Russell Mitchell is a cricket legend

EIGHT premierships, more than 8000 runs, 300 games and life membership have secured Russell Mitchell’s rightful place as a Newtown & Chilwell legend.

Mitchell is in the middle of his 300th match for the Two Blues and remained confident his team could defend a modest total against St Joseph’s seconds tomorrow.

The 44-year-old scored six as Newtown crawled to 139 on a low and slow wicket last Saturday, but believed the Joeys would need to bat the majority of the day to spoil his party.

He conceded he had not had the best year with the bat so far but he still loved playing and planned to continue for many years to come.
“I plan to play for a long time,” Mitchell said.
“Whether I end up playing in the fifths or sixths … doesn’t matter. I’ll keep playing until I can’t run anymore.”

Mitchell is revered by all at Newtown, where he started his playing career as an 11-year-old in 1975 under the guidance of then under-13s coach Don Royce, who has become a lifelong friend.

He played his first senior match in the Two Blues’ fifths as a 14-year-old and received club life membership earlier this year.

But, Mitchell means much more to the club than his longevity. He was a gun player and an integral part of the Newtown teams that dominated Geelong cricket in the 1980s.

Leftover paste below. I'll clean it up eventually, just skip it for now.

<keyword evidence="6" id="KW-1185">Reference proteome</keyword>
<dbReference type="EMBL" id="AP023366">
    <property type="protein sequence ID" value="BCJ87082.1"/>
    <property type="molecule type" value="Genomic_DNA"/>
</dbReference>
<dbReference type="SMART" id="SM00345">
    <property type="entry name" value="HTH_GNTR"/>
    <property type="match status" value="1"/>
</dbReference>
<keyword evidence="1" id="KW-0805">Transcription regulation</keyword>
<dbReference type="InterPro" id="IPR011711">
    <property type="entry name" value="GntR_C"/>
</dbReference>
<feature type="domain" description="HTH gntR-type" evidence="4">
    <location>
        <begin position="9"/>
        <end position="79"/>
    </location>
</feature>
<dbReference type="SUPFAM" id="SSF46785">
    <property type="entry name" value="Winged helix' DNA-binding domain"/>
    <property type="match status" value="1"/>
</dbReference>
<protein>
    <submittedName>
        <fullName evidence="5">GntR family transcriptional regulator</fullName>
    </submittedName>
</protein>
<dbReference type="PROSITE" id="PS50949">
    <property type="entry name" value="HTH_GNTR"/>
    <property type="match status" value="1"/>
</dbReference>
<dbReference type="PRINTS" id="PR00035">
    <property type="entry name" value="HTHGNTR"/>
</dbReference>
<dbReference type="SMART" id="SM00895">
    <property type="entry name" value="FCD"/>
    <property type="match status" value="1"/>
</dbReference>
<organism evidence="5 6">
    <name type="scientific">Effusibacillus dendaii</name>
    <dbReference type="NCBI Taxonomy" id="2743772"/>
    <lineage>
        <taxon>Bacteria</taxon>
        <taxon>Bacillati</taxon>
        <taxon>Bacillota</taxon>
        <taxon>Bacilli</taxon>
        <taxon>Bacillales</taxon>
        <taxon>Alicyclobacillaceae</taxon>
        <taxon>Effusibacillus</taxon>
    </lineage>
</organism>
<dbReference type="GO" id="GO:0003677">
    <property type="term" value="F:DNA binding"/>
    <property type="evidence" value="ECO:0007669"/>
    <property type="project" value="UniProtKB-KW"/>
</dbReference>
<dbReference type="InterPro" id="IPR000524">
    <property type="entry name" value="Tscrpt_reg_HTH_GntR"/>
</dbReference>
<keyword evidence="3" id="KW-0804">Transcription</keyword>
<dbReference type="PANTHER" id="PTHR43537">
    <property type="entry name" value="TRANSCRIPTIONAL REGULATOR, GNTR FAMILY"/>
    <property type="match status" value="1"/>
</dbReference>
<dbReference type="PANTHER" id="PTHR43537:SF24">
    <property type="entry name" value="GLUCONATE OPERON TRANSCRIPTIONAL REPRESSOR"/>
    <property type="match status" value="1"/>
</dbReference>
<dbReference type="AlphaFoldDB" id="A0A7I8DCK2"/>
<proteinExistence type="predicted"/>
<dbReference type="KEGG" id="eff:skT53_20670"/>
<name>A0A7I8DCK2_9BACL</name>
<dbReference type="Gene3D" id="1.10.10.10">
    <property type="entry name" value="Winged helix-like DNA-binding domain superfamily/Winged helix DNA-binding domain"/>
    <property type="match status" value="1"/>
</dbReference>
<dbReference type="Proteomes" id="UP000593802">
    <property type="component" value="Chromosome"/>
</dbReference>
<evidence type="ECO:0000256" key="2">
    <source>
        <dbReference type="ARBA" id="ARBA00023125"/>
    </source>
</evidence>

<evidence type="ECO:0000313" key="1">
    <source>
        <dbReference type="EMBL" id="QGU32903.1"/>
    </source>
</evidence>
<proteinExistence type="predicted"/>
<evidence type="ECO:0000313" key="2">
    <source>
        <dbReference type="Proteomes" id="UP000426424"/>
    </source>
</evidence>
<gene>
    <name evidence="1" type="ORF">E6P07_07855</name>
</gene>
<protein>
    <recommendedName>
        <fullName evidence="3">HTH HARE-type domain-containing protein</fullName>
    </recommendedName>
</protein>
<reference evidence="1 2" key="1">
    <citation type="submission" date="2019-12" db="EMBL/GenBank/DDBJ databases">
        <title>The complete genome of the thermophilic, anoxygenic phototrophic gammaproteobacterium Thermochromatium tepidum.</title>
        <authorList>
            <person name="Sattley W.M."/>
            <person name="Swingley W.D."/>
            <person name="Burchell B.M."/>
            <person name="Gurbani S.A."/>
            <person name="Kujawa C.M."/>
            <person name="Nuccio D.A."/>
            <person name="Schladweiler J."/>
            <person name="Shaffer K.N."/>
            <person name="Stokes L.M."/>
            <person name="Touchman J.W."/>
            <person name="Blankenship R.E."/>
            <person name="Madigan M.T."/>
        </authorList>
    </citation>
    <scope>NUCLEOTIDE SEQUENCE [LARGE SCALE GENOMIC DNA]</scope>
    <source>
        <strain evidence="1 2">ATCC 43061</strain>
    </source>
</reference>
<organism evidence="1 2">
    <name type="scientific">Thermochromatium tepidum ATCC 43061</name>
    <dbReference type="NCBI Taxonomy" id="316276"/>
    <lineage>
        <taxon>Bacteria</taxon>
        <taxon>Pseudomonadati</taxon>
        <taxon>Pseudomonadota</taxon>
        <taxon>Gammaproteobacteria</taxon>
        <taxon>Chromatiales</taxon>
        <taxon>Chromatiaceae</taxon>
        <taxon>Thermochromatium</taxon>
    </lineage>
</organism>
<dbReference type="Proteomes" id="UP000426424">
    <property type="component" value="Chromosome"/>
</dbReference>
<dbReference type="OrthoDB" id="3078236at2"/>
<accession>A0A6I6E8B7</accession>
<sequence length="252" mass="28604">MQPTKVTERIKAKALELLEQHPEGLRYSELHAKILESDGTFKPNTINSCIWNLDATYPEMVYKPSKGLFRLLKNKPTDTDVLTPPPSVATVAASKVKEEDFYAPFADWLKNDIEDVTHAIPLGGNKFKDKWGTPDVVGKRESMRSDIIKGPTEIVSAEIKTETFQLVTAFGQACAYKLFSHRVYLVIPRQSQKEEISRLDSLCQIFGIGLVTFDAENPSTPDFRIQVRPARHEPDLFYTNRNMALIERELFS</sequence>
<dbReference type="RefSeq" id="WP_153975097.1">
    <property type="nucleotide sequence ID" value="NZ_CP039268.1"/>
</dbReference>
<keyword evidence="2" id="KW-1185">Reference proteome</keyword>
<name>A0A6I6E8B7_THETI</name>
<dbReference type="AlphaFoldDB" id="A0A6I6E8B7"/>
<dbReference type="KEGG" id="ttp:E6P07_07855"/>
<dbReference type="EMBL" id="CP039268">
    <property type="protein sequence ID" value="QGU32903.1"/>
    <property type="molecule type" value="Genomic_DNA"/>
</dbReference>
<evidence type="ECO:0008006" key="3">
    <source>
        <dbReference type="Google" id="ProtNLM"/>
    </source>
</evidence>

Mitchell is the only player to have made two double centuries for the club, with a highest score of 213 not out in the firsts against Geelong West in 1985.

He played in four first XI premierships and has added three second XI triumphs and one in thirds for good measure.

Mitchell said those heady days were built on a core of brilliant players and a belief the team could win from any position.

“The thing about it was, no matter what we did with bat or ball, we believed we were going to win. We always thought we would win and most times we did,” he said.

In between those cricket triumphs, Mitchell enjoyed a brief league football career with Geelong.

He played two senior matches and “about 10 reserves games” for the Cats in 1985 and 1986, receiving a call up after the infamous Leigh Matthews-Neville Bruns clash.

“I got called down from Bell Post Hill because they were short,” he said. “I played three games in the reserves, got a call up to the seniors and played in the first round of 1986. I also played a night match against Hawthorn.”

by Daniel Breen, courtesy of the Geelong Advertiser